What is clearly needed is for HMCTS to gather robust evidence about how innovations in practice and procedure are working, which takes into account not only the views of judges and lawyers, but also – crucially – the views of parties to proceedings who have experienced the new procedures in operation. New ways of working which well should be retained; those which do not should be altered or abandoned.

A very first attempt to gather evidence about the new system in operation was made in April 2020, when the Nuffield Family Justice Observatory was asked to undertake a rapid consultation on the use of remote hearings in the family justice system. This produced some preliminary information which helped consideration of when remote hearings might be possible and when remote access should not be used. For example, there was a general feeling that video hearings are more satisfactory than telephone hearings. There was also worry about some of the difficulties associated with the use of different technologies. But these findings are acknowledged to be only preliminary. Much more work needs to be done before a rounded assessment can be made, on which future policy may be based.

What the pandemic has done – and this comment applies to the whole of the justice system, not just family justice – has created the conditions in which new ways of working can be tested. It would be really disappointing if positive lessons learned from these experiences cannot be captured by a proper research programme, which would help the development of future policies for dispute resolution in courts and tribunals.

The report by Mr Justice MacDonald is at https://www.judiciary.uk/announcements/updated-version-of-the-remote-family-access-court-released/

The Nuffield Family Justice Observatory consultation is at https://www.nuffieldfjo.org.uk/coronavirus-family-justice-system/family-courts

 

Written by lwtmp

July 7, 2020 at 11:38 am

Covid 19 and the English Legal System (9): introduction of a common platform for remote hearings in criminal, civil and family cases

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Moves towards doing more court and tribunal business via remote links, rather than by personal appearances in courtrooms, had begun even before the Covid 19 pandemic struck. Indeed, the use of virtual or remote courts and tribunals was a key element in the Transformation of the Justice system that was in progress before the virus arrived.

The pandemic has, however, sharply accelerated the expansion in the use of remote hearings.

The Government has been using the Cloud Video Platform (CVP). It was initially used in the criminal justice system across 60 crown courts and 93 magistrates’ courts. The technology has been used in some 3,600 crown court hearings and more than 7,000 overnight remand cases heard by magistrates. It was not used for cases involving jury trial.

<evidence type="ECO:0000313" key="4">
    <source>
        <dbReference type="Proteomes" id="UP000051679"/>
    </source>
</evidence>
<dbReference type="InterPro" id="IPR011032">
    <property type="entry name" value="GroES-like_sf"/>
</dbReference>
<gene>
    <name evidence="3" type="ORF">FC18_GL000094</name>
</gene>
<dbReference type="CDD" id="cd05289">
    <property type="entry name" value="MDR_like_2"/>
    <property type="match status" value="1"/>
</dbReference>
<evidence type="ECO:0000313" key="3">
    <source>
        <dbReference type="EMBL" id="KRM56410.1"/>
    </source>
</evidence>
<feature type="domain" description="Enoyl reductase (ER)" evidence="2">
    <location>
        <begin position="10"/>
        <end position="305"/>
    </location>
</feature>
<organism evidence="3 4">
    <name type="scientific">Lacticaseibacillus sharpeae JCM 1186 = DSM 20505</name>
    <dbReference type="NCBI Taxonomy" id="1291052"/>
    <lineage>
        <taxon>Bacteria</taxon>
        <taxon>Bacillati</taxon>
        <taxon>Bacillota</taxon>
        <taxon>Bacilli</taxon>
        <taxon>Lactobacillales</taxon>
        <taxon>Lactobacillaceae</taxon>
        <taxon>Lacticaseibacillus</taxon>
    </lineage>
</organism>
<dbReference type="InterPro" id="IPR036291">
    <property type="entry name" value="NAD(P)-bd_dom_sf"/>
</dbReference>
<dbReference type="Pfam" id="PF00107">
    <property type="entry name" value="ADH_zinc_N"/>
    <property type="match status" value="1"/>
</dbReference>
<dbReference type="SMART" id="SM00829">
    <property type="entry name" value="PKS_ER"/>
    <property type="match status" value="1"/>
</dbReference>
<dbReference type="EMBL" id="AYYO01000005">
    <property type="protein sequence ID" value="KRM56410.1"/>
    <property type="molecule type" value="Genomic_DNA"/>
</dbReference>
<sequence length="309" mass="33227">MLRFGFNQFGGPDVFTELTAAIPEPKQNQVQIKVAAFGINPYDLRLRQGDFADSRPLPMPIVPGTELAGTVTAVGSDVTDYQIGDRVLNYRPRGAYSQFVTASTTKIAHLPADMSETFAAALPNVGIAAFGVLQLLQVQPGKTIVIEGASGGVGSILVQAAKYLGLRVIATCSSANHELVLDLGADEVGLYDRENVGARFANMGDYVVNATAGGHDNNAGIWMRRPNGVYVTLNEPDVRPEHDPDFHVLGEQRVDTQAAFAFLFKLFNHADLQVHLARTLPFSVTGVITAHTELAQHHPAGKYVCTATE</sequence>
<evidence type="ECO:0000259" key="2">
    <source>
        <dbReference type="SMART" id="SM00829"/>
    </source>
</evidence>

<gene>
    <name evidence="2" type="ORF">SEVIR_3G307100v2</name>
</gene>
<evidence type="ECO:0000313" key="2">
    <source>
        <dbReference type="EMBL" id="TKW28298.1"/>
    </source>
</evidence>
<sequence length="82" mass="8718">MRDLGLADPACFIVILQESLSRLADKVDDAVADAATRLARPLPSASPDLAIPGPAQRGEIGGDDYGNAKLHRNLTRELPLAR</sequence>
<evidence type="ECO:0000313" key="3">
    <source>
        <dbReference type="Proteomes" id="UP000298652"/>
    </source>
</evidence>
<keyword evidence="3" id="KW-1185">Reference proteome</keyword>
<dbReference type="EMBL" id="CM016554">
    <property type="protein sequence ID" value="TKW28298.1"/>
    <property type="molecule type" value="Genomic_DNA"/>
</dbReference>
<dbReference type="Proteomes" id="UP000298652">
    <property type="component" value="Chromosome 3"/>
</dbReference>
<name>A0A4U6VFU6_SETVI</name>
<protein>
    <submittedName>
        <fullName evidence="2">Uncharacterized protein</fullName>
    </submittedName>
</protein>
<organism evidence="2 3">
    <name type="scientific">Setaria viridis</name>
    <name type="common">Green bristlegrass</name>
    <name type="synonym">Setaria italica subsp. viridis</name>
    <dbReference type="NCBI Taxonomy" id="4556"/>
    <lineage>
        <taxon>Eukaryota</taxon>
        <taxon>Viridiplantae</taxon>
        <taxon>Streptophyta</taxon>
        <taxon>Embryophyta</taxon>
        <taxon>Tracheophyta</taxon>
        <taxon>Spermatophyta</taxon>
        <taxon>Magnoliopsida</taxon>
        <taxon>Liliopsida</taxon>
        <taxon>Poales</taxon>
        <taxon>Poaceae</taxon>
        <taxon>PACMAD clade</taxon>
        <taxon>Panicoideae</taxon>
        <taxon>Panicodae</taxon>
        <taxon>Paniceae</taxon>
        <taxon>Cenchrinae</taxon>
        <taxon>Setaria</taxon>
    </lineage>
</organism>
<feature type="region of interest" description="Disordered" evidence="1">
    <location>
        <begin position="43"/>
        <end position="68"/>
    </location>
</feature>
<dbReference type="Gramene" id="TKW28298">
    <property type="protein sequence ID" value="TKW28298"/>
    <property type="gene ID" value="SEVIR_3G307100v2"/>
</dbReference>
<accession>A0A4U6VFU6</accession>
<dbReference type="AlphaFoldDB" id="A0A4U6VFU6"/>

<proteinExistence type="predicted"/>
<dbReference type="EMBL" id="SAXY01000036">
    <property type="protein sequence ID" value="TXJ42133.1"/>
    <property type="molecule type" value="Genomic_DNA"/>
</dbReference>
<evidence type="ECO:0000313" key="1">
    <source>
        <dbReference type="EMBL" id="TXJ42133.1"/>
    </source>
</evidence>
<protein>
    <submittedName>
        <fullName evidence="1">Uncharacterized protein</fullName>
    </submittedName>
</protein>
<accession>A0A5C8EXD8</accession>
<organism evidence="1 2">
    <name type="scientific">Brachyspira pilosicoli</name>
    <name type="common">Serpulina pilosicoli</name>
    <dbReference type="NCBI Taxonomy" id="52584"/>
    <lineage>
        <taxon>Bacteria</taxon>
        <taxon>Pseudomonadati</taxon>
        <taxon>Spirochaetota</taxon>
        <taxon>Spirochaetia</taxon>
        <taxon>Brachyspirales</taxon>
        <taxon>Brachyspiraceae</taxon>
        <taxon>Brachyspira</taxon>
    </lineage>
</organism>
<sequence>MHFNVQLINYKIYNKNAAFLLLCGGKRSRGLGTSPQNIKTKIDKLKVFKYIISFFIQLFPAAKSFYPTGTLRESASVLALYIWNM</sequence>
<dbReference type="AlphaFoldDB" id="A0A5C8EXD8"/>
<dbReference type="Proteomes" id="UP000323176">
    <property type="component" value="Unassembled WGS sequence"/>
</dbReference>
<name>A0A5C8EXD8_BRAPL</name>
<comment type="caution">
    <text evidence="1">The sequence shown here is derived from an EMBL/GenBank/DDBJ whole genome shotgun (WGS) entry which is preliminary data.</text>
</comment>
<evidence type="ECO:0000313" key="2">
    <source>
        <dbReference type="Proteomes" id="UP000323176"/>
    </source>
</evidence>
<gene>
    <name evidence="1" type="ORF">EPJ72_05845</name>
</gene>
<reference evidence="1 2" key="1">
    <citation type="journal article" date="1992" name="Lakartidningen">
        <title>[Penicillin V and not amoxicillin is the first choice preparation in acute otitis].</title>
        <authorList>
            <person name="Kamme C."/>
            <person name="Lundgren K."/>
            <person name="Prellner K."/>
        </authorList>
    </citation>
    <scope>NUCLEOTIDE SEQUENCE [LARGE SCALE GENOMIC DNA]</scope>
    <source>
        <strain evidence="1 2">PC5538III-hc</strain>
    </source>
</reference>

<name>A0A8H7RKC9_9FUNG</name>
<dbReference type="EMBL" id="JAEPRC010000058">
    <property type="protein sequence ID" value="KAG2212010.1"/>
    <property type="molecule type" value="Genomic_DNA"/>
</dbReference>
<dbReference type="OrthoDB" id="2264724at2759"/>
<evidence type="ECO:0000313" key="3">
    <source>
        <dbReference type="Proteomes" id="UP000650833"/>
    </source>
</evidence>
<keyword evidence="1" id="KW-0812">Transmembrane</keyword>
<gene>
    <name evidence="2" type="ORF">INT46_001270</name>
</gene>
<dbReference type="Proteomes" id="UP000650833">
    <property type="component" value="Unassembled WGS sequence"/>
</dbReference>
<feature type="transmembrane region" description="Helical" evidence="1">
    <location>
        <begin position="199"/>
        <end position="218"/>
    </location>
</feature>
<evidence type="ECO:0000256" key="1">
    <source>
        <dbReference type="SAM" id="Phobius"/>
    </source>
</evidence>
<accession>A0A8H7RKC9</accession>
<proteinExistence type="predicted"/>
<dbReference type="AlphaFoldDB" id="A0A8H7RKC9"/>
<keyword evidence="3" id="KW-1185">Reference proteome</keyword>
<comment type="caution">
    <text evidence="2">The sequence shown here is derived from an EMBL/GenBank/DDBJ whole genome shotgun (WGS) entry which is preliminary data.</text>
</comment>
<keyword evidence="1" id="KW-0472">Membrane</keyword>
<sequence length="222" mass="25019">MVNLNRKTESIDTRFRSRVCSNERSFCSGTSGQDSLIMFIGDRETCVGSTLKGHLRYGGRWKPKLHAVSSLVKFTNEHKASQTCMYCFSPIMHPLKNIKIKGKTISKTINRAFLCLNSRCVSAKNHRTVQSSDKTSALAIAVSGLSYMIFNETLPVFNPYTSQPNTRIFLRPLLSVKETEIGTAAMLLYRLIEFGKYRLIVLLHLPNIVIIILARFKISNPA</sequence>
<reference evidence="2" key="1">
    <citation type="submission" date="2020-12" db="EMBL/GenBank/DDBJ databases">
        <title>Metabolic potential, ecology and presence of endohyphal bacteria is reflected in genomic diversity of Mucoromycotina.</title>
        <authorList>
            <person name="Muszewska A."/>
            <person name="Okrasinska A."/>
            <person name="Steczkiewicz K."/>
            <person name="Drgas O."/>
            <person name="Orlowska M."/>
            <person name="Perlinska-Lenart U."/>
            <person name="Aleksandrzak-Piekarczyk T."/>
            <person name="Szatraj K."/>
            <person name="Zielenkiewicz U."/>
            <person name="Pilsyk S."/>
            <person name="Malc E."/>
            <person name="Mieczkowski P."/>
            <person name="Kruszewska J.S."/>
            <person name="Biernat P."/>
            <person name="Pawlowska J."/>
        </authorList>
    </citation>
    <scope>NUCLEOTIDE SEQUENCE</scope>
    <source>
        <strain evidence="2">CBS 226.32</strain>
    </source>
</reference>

The announcement of the first stage in the use of this technology is at https://www.gov.uk/government/news/new-tech-will-help-keep-the-criminal-justice-system-moving-during-covid-19-pandemic

On July 1, 2020, the Government announced that it had decided to expand the use of the CVP to over 120 civil and family courts.

The Press announcement states that: ‘CVP can be accessed by any device that has a camera and a microphone – such as a mobile phone or tablet. Anyone can join easily, and securely, through a web browser, and sessions can be locked to make sure only appropriate parties join. Training rooms can also be set up so that sessions may be rehearsed before they go live.’

Further details are at https://www.gov.uk/government/news/new-video-tech-to-increase-remote-hearings-in-civil-and-family-courts

Although the rapid roll-out of this platform has been driven by the challenges arising from Covid 19, I assume that, once in place, this technology will become part of the fabric of the justice system.

Looking ahead, the full potential of such technology to enable potential court users to access the courts more easily will need to be explored and be accompanied by a substantial public education programme.

 

 

 

Remote/online courts – worldwide developments

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Over recent years, there have been significant moves towards the use of Information Techologies in the delivery of legal and dispute resolution services. The Covid 19 pandemic has provided a sharp impetus towards the adoption of new practices and procedures, given the difficulties of holding trials in traditional court-room settings arising from the need for social distancing.

Under the leadership of Prof Richard Susskind, a consortium of groups interested in the development of on-line courts has created a brilliant website, Remote Courts.org, which provides an extensive clearing-house of information about developments around the world.

One of the primary objectives of the website is to try to ensure that, as ideas emerge, wheels are not unnecessarily re-invented. There is now a great deal of international experience which can be drawn on, and this is expanding rapidly.

The site is available at https://remotecourts.org/

 

 

 

Written by lwtmp

July 3, 2020 at 11:32 am